I had known that the PX-100 II was coming out last year, but I didn't feel any compelling need to pick a set up. For portable use, I had rediscovered the joys of the Koss PortaPros, and those amply fulfilled my portable headband requirements to the point that this was the most likely reason that I stepped away from the PX-100 to begin with. But a recent shopping 'trip' on Newegg's website found me staring at the PX-100's successor, and the curiosity within me overcame all resistance (it also didn't hurt that the sale price was significantly lower than what I had been seeing elsewhere).

The PX-100 II arrived a few days later in a simple retail box with plenty of clear plastic inserts to go over the open bits of cardboard. Aside from the headphones there was little else to really write home about. There was the aforementioned storage bag and a stereo miniplug-to-standard 1/4” adapter for home stereo jacks, and that's it. Instructions and pertinent data was printed on cardboard on the inside and back of the cardboard box, though in truth it's not like headphone use is rocket science, as long as common sense about appropriate volume levels is followed.

In performance right out of the box, my initial impressions were positive. I had first listened to my most recently used PX-100 set first to remind myself of what I had been missing before moving onto the 100 II. Even without the benefit of burn-in time, the 100 II exhibited a deeper and more darker tone to them than the 100 ever did. The expansiveness of the 100 was gone, replaced with a shallower, huskier sound that really put on display and brought forward the lower frequency range. The sonic lightness of the old 100 was conspicuous in its almost complete absence, but at the same time the sonic signature of the 100 II definitely carried more meat to its auditory bones.

The airy sonic feel of the old design has its appeal, but truth be told I think the 100 II has its merits as well. Listening to a number of different musical types using my Zune HD as the source player, I found that, by and large, I actually preferred the sonic character of the newer 100 II over the old set it replaced. There's definitely a richness unto itself when the full depth of the listening spectrum is in complete sonic display, and the PX-100 II does this better than the old 100 ever did. I do lament the loss of the delicacy that the old PX-100 design had in spades, but the ability of the PX-100 II to present power and vigor in musical performances is hard if not impossible to deny. Truth be told, the sonic balance between the lower and upper ranges is probably far truer with the 100 II than it ever was with the older headset. Midrange material just sounds so much more complete with the 100 II. And the low end...there's just no comparison, whether I listen to hip hop, saxophone solo or a Bach string concerto. In fact the unit out of the box has a sonic signature far more like the Koss PortaPros I use now than that of its predecessor. All in all I'm most impressed by the abilities of this latest 100.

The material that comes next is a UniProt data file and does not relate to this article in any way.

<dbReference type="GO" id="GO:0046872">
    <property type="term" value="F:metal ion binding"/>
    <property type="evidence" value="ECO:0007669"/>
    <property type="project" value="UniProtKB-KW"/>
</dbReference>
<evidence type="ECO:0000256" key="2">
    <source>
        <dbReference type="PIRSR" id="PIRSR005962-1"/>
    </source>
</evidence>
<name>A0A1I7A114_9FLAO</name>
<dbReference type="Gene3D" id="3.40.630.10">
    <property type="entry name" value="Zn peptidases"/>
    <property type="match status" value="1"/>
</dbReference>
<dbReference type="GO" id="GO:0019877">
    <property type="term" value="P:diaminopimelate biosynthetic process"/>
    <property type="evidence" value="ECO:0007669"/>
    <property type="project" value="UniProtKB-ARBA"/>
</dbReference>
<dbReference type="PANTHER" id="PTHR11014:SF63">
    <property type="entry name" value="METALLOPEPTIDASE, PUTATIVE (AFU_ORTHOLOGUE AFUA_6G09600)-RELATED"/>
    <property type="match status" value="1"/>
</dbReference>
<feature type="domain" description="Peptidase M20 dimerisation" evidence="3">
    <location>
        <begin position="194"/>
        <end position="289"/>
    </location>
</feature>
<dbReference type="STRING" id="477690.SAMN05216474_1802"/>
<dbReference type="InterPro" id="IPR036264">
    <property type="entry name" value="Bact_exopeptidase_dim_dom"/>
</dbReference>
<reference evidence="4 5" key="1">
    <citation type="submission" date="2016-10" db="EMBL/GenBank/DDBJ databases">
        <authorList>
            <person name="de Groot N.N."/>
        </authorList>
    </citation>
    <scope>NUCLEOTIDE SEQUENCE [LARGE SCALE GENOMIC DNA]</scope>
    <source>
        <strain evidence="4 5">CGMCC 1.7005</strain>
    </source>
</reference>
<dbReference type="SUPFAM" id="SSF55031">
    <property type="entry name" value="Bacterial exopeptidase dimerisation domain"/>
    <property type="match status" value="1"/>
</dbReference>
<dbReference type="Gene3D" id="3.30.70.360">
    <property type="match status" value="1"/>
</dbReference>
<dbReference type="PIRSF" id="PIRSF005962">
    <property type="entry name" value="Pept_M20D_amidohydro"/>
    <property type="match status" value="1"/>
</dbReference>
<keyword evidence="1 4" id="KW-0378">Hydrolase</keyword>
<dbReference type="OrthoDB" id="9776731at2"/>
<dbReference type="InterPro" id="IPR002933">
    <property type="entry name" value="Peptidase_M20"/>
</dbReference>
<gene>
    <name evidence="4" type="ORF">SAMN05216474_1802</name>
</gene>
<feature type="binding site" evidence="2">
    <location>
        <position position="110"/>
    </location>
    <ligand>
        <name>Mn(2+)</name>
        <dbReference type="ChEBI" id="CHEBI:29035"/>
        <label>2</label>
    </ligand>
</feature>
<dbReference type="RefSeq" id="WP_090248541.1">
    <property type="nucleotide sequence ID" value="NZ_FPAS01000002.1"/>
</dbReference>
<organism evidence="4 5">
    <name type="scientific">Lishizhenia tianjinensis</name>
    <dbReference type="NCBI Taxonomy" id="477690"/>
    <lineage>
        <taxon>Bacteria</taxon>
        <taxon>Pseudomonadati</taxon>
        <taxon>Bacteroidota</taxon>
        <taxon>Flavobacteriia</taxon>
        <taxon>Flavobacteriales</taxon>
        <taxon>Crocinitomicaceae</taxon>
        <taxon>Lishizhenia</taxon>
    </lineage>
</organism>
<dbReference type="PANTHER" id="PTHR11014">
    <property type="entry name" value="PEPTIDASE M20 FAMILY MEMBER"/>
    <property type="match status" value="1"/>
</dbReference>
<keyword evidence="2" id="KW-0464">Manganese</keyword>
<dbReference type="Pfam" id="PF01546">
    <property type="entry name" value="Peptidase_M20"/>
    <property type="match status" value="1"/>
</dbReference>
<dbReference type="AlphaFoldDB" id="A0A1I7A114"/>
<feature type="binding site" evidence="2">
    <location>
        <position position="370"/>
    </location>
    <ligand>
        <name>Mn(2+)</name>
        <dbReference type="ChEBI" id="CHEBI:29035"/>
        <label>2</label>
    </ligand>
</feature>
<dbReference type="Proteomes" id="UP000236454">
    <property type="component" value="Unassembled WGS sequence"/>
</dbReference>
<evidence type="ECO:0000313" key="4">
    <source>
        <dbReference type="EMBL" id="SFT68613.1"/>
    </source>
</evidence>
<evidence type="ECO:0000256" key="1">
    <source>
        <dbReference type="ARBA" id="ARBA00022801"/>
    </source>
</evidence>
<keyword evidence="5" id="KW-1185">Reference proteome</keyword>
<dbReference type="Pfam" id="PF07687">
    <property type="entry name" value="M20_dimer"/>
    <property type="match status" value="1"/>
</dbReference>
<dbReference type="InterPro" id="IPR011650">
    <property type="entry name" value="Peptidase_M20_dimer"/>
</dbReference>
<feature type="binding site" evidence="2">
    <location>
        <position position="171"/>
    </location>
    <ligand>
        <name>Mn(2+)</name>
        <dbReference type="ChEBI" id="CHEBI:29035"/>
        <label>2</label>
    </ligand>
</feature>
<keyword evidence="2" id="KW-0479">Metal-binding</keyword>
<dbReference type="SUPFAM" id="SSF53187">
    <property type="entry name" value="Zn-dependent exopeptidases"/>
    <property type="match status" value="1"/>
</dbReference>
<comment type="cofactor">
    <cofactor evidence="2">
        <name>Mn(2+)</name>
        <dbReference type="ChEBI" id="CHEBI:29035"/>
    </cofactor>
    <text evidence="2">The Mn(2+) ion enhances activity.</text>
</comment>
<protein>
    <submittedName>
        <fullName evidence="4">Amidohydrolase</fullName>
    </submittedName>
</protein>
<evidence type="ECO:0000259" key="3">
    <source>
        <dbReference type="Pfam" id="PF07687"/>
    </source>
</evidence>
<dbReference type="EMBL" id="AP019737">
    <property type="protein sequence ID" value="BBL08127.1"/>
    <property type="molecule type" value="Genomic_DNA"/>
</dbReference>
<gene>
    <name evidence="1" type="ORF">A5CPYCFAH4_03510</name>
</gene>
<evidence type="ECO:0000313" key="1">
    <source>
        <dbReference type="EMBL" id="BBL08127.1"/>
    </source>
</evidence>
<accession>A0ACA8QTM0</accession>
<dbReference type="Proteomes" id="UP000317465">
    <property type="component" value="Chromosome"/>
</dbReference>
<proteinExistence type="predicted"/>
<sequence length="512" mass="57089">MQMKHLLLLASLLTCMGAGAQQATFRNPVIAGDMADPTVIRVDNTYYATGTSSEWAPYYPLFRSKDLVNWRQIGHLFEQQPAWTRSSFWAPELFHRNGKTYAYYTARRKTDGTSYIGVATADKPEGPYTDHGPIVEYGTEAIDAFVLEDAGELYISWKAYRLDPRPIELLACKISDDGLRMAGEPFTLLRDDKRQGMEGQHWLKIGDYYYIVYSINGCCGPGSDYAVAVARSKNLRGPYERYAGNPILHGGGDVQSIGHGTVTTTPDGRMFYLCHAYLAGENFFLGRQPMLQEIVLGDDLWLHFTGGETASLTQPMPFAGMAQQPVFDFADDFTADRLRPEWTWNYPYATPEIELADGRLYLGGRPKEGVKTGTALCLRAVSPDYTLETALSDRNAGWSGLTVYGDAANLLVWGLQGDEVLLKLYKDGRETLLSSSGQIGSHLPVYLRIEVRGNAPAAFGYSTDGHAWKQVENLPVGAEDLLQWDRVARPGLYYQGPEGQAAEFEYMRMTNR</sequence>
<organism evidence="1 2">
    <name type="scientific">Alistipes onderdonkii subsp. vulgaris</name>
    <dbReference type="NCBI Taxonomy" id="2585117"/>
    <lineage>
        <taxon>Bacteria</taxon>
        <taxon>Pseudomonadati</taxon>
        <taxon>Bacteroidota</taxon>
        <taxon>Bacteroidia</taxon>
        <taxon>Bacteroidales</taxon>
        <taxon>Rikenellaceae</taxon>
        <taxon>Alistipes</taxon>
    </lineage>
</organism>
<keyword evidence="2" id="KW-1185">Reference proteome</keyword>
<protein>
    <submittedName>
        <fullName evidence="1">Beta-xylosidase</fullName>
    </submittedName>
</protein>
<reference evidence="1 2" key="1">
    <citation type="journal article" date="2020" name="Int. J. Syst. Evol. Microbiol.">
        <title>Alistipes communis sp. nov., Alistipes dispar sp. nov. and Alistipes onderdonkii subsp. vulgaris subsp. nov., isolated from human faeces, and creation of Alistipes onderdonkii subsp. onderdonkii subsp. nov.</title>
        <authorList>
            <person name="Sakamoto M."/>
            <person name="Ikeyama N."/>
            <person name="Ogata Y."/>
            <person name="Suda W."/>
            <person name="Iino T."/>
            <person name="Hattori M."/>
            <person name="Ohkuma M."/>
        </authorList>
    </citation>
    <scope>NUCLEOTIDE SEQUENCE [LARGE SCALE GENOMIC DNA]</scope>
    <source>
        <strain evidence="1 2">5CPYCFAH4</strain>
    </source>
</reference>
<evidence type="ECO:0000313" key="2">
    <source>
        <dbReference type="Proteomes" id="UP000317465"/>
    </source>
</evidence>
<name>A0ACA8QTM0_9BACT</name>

Since my five decade old ears really didn't detect much in the way of coldness, harshness or brittleness to the 100 II's sound, I do wonder how the sound will age as I put this set of cans through my customary burn-in period. Typically with burn-in the sonic signature of any headphone appreciable to the process will mellow and warm; straight out of the box I thought the 100 II was already pretty accomplished at this aspect. It will be interesting to see in week or two how I feel about the 100 II, but I suspect that these headphones will actually benefit from use.

In terms of whether or not the PX-100 II can replace the PortaPros as my most used portable headband set only time and burn-in results will probably tell. The Koss unit sets a VERY high bar performance-wise, and since the company came out with their black headband version the PortaPros don't look nearly so dorky as they once did, satisfying at least in part the vanity side of me (yes, I admit I still care about such trivial things). Sonically the 100 II falls short on clarity of detail when compared to the Koss, which seems very much like a happy medium between the old 100 and the new 100 II, maintaining the ability to present nuance and sonic delicacy, breadth of soundstage AND convincing low end.

When it comes to wear comfort, I find that despite the similarities to the old design the new PX-100 II is actually more appreciably comfortable to wear, although like almost all over-ear headphones with relatively small earcups I do find them increasingly uncomfortable to use as the listening session extends out over longer periods of time. That's one area that the PortaPros clearly has over the Sennheiser, regardless of whether it's version I or II that it's being compared to. The Koss design is simply more comfortable for me, even if it still has that occasional irritating habit of catching on my hair. And in the end, comfort may be the overriding reason why the PortaPros will be along for the ride when I'm out of the house and the PX-100 II stays at home.

But that's not to say that the PX-100 II isn't a worthy design. In fact it's quite the opposite. The more I listen to my test set the more I really like its performance capabilities, particularly with classical and small ensemble music. Well recorded vocal content sounds buttery smooth and absolutely convincing with these headphones. And of course if you like bass-heavy music, these have it all over the older Sennheiser design. But at the point where my 100 II is at this time, I'd have to say that my Koss PortaPros are still my preferred tool of choice.

A solid four stars for the PX-100 II, at least for now.


Recommend this product? Yes